Environmental and morphological constraints interact to drive the evolution of communication signals in frogs

Matías I. Muñoz*, Sandra Goutte, Jacintha Ellers, Wouter Halfwerk

*Corresponding author for this work

Research output: Contribution to JournalArticleAcademicpeer-review

Abstract

Animals show a rich diversity of signals and displays. Among the many selective forces driving the evolution of communication signals, one widely recognized factor is the structure of the environment where animals communicate. In particular, animals communicating by sounds often emit acoustic signals from specific locations, such as high up in the air, from the ground or in the water. The properties of these different display sites may impose different constraints on sound production, and therefore drive signal evolution. Here, we used comparative phylogenetic analyses to assess the relationship between calling site (aquatic versus nonaquatic), body size and call dominant frequency of 160 frog species from the families Ranidae, Leptodactylidae and Hylidae. We found that the frequency of frogs calling from the water was lower than that of species calling outside of the water, a trend that was consistent across the three families studied. Furthermore, phylogenetic path analysis revealed that call site had both direct and indirect effects on call frequency. Indirect effects were mediated by call site influencing male body size, which in turn was negatively associated with call frequency. Our results suggest that properties of display sites can drive signal evolution, most likely not only through morphological constraints imposed on the sound production mechanism, but also through changes in body size, highlighting the relevance of the interplay between morphological adaptation and signal evolution. Changes in display site may therefore have important evolutionary consequences, as it may influence sexual selection processes and ultimately may even promote speciation.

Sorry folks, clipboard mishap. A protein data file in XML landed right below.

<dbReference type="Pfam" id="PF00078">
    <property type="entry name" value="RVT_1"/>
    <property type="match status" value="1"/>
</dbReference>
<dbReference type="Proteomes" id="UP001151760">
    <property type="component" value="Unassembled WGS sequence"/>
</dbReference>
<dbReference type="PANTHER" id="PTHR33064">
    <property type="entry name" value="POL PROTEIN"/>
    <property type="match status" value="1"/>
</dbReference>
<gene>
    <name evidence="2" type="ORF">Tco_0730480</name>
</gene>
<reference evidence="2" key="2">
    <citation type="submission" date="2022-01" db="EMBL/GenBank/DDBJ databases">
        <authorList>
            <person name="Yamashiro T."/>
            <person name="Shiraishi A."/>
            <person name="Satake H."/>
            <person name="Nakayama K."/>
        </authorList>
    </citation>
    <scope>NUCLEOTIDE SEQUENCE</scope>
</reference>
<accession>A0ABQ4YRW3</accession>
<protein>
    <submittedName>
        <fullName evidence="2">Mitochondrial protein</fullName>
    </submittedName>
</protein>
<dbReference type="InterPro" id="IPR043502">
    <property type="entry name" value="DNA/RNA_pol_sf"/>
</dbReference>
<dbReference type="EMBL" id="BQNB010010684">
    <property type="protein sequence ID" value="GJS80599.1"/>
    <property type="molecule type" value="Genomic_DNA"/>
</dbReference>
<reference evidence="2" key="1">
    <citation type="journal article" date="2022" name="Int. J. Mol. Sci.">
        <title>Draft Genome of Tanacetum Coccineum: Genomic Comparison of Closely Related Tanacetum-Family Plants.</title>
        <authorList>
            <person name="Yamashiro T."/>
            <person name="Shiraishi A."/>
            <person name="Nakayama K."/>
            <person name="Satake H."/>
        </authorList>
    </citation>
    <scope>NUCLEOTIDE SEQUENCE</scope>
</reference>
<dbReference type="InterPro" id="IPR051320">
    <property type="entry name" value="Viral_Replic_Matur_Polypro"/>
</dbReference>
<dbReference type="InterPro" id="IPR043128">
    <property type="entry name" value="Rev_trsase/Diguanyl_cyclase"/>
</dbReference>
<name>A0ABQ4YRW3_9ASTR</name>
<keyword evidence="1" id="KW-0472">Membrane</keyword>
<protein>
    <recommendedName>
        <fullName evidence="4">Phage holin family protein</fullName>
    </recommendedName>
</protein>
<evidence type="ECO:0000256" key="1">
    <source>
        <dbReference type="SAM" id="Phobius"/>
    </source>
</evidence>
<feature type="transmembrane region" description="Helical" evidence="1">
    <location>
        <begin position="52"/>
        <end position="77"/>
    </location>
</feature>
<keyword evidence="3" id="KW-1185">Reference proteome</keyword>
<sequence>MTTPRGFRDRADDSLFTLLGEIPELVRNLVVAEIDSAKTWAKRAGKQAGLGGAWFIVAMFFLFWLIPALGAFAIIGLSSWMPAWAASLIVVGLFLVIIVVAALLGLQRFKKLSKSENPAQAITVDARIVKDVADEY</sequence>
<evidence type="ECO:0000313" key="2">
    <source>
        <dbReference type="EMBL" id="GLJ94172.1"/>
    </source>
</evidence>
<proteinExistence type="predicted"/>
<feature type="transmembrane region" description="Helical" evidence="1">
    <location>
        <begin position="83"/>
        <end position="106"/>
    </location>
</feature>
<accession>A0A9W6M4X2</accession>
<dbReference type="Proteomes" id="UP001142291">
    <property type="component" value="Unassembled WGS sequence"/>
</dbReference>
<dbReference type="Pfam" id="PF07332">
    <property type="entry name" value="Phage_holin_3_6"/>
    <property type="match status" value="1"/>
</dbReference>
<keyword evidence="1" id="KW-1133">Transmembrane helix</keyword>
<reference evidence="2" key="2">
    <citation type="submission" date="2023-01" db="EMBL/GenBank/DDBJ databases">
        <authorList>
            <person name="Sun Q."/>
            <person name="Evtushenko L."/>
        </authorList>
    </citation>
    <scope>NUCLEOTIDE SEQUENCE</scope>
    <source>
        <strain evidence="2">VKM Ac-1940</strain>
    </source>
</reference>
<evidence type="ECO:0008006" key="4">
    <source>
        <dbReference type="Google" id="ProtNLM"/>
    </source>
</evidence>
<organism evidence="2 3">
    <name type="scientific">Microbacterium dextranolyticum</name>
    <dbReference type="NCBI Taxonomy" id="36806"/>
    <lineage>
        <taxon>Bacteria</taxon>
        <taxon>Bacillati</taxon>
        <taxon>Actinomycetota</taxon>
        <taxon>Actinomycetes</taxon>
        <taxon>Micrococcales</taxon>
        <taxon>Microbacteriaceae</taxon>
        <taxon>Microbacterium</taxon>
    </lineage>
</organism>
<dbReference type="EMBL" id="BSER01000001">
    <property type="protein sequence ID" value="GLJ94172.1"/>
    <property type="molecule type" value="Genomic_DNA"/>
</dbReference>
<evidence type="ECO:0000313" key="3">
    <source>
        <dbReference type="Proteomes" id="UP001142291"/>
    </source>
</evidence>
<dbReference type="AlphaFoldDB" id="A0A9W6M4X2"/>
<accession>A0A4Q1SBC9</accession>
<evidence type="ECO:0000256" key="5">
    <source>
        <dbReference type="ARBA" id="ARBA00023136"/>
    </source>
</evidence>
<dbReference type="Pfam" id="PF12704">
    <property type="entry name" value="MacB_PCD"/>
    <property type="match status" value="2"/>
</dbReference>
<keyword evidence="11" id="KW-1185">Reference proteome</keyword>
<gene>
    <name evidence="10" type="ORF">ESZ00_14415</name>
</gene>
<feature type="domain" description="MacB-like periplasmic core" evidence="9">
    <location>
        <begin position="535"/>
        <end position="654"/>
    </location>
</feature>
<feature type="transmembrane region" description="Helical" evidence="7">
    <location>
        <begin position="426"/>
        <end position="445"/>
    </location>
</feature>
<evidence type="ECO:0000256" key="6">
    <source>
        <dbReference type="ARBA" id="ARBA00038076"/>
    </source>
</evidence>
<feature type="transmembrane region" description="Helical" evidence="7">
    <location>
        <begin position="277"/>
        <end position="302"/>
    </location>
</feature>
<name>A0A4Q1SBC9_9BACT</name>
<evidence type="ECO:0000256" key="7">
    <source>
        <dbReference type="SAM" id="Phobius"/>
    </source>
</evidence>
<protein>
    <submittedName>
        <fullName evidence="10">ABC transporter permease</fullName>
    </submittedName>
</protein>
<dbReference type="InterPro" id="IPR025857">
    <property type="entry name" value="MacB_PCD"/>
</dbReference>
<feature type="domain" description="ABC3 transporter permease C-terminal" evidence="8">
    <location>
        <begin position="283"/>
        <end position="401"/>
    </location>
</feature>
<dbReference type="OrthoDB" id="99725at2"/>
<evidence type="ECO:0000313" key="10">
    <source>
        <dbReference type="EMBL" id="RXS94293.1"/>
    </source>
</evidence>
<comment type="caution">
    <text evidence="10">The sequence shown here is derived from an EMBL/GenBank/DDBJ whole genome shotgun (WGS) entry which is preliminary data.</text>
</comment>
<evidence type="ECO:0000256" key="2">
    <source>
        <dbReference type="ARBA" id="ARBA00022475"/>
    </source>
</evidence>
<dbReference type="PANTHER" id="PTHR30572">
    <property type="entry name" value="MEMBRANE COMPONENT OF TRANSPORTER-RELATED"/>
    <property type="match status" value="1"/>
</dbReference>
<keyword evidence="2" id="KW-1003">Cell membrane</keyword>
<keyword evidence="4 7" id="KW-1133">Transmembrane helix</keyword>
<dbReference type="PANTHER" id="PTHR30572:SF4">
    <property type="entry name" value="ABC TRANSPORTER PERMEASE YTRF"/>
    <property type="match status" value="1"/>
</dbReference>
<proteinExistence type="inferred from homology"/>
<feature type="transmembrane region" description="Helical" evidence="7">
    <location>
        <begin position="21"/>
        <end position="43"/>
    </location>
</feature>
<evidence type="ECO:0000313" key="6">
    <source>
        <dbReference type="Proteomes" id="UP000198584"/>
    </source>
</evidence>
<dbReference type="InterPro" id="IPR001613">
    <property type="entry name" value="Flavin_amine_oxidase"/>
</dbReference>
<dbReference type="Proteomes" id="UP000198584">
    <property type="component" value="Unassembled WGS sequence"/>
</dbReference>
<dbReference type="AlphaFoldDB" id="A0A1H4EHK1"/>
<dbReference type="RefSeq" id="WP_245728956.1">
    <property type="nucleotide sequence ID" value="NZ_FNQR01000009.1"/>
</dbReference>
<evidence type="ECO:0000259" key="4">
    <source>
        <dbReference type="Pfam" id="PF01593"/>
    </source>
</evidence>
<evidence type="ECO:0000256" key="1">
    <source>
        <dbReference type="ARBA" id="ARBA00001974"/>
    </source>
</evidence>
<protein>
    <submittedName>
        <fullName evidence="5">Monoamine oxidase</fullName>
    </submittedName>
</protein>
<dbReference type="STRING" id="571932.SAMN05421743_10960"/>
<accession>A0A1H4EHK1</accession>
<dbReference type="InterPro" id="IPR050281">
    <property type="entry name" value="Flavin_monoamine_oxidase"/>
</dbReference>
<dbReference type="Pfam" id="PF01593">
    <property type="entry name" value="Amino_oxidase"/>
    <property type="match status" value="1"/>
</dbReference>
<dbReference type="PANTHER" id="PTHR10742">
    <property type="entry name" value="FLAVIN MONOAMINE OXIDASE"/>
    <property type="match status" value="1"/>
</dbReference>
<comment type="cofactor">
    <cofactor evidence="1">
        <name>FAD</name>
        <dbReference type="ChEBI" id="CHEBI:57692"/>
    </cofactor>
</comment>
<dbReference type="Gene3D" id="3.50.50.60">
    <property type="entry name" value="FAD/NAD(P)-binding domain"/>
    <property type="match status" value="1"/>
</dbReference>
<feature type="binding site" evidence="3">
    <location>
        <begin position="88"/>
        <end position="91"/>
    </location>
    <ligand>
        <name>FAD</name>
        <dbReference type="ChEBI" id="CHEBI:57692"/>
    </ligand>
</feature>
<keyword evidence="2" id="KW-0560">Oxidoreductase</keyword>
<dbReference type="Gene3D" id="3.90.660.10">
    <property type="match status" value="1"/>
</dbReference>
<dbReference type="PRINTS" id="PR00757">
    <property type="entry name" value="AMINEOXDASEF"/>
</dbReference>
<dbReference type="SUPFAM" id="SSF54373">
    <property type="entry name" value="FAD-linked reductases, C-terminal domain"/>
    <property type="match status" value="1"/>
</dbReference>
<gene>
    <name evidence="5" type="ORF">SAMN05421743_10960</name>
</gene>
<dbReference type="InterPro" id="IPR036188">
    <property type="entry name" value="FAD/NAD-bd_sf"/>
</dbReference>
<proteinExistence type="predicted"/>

Original languageEnglish
Pages (from-to)1749-1757
Number of pages9
JournalJournal of Evolutionary Biology
Volume33
Issue number12
Early online date12 Oct 2020
DOIs
Publication statusPublished - Dec 2020

Keywords

  • constraint
  • display site
  • dominant frequency
  • frog
  • signal evolution
  • vocal communication

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